Hugh Short will again be out to

Wrestling this weekend for the last
time during the current season,
Coach Cliff Keens grapplers will leave
today for Champaign where they will
compete in the Western Conference{
Wrestling meet.
Competition will be strong this
year, for many veteran wrestlers have
recently been discharged from the
armed services. Many of the matches
will be closely fought.
Three Favorites At 121
Leading off in this weekend's
tournament will be the 121 pounders.
In this class Mike Rolak, Joe Kes-
selring, and Michigan's Jim Stark are
the favorites. Rolak and Kesselring
will wrestle for Indiana and Ohio
State respectively. Also favored in
this division is Bob Burwell of Illi-
nois, who was Big Ten champ in 1944.
This year's heavyweight matches
should prove very interesting. Con-
tenders for honors in this bracket are
Illinois Bob Wilson, Ohio State's
George Bolas, and Wisconsin's Bill
Bennett. Wilson, former conference
champ, has already defeated Bolas,
last year's conference winner, while
Bennett is undefeated for the season.
"Corky" Favored At 155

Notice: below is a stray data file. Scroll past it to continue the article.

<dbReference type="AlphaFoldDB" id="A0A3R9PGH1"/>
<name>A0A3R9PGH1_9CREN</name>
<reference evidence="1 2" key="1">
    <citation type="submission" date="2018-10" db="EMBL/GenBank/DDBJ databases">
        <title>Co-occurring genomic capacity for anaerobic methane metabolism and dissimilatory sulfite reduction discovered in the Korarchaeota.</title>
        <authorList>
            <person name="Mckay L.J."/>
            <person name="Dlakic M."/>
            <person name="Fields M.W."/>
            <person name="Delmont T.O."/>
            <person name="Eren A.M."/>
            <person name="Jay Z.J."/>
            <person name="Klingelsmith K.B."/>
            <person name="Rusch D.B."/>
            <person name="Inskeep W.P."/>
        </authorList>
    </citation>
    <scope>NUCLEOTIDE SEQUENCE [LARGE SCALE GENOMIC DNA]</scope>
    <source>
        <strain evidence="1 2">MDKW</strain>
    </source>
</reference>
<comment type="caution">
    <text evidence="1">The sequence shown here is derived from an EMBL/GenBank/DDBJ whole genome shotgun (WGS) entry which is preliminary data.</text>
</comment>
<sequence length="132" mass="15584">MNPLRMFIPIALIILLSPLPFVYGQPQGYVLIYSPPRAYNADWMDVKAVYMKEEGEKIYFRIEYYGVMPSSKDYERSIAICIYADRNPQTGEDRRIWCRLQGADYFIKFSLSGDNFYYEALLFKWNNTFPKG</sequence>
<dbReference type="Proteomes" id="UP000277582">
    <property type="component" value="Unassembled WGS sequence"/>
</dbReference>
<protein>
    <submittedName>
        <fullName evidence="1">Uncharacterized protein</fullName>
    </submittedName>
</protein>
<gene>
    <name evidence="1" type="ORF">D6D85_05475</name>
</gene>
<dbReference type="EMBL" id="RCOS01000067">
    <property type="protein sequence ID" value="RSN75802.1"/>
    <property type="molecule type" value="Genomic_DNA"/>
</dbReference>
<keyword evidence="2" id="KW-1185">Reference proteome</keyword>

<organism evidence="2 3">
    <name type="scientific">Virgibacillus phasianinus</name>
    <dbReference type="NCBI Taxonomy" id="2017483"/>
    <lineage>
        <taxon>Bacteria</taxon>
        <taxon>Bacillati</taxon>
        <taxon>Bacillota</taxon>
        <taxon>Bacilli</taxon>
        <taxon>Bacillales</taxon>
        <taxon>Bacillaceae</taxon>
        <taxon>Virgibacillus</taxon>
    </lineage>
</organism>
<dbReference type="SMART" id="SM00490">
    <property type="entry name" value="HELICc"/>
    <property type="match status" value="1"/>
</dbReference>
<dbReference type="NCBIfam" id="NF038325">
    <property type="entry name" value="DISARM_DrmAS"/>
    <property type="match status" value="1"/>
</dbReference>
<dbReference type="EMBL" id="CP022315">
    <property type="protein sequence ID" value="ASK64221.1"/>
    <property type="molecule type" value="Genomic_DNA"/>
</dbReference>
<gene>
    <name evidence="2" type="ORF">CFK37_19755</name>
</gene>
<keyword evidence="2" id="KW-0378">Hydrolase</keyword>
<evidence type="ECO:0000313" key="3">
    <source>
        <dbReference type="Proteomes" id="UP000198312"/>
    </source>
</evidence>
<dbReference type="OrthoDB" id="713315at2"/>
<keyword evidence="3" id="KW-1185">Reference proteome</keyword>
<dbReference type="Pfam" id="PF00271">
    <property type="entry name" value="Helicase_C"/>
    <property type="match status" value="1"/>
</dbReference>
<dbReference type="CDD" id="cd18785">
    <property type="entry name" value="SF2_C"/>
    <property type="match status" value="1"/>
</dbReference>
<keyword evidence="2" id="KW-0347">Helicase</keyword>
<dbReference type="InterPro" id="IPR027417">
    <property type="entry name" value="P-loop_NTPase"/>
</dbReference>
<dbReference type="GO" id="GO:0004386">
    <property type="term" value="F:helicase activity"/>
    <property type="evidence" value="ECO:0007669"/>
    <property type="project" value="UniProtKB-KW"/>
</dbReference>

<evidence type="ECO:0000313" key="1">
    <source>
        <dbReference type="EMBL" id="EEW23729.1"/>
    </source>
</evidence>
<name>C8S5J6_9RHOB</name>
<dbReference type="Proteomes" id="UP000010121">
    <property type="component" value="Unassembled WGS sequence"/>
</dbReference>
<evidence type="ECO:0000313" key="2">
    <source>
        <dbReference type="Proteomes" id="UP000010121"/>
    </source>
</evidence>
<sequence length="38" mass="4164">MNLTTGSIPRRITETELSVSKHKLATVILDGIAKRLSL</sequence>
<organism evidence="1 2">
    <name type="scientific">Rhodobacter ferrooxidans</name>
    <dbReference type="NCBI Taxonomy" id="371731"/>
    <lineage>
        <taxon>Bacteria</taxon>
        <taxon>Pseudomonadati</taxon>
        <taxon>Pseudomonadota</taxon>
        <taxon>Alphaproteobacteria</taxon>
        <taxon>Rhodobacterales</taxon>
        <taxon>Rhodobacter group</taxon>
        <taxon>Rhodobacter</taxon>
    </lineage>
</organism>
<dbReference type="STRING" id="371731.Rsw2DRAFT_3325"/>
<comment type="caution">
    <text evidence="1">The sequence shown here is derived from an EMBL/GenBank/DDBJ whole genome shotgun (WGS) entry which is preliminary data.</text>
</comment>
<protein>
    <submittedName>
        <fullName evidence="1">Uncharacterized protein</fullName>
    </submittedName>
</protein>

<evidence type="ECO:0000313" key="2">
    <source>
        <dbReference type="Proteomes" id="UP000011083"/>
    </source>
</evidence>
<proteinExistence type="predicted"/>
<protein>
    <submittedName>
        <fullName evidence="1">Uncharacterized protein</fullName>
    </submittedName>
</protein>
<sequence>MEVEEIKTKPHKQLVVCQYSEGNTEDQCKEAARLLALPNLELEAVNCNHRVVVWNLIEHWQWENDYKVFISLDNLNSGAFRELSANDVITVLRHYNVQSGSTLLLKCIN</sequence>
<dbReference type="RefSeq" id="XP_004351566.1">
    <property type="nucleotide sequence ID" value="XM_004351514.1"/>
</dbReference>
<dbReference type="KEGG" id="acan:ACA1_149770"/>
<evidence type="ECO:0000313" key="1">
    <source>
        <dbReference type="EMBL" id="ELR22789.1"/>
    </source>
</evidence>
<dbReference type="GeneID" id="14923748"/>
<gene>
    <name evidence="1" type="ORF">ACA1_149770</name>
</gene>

Bill Courtright, Michigan's cap-
tain, is favored in the 155 pound
division. George McCool of Indiana,
and Warren Gregory of Purdue will
also be tough contenders for the title
in this class.
Keen competition will be seen in
the 165 pound matches. Pre-match
favorites are Illini Dave Shapiro, and
Iowa's Dick Gray. Both men were un-
defeated in this weight.
Bob Antonison, Mike Rajoevich,
and Dick Moore are the favorites at
175 pounds. Wrestling for Illinois,
Purdue, and Indiana respectively, An-
tonison and Rajcevich are former
conference champs, while Moore has
an unblemished record for this sea-
Macias Is Undefeated
Romeo Macias, wrestling at 128
pounds for Iowa, is most likely to win

the title in this weight. Macias, who
was last year's conference champ, is
undefeated in two years of Big Ten
competition. Also favored in this
class is Dick Kopel, recently returned
to Michigan from the armed services.
Kopel is also a former conference
Four men are favored in the 136
pound matches. These are Bob Quim-
by of Indiana, Joe Garcia of Illi-
nois, Wayne Smith of Michigan, and
Bill Mottelson of Purdue. Smith has
been out of training because - of ill-
ness, and Wolverine mentor Cliff
Keen hopes that he will be able to re-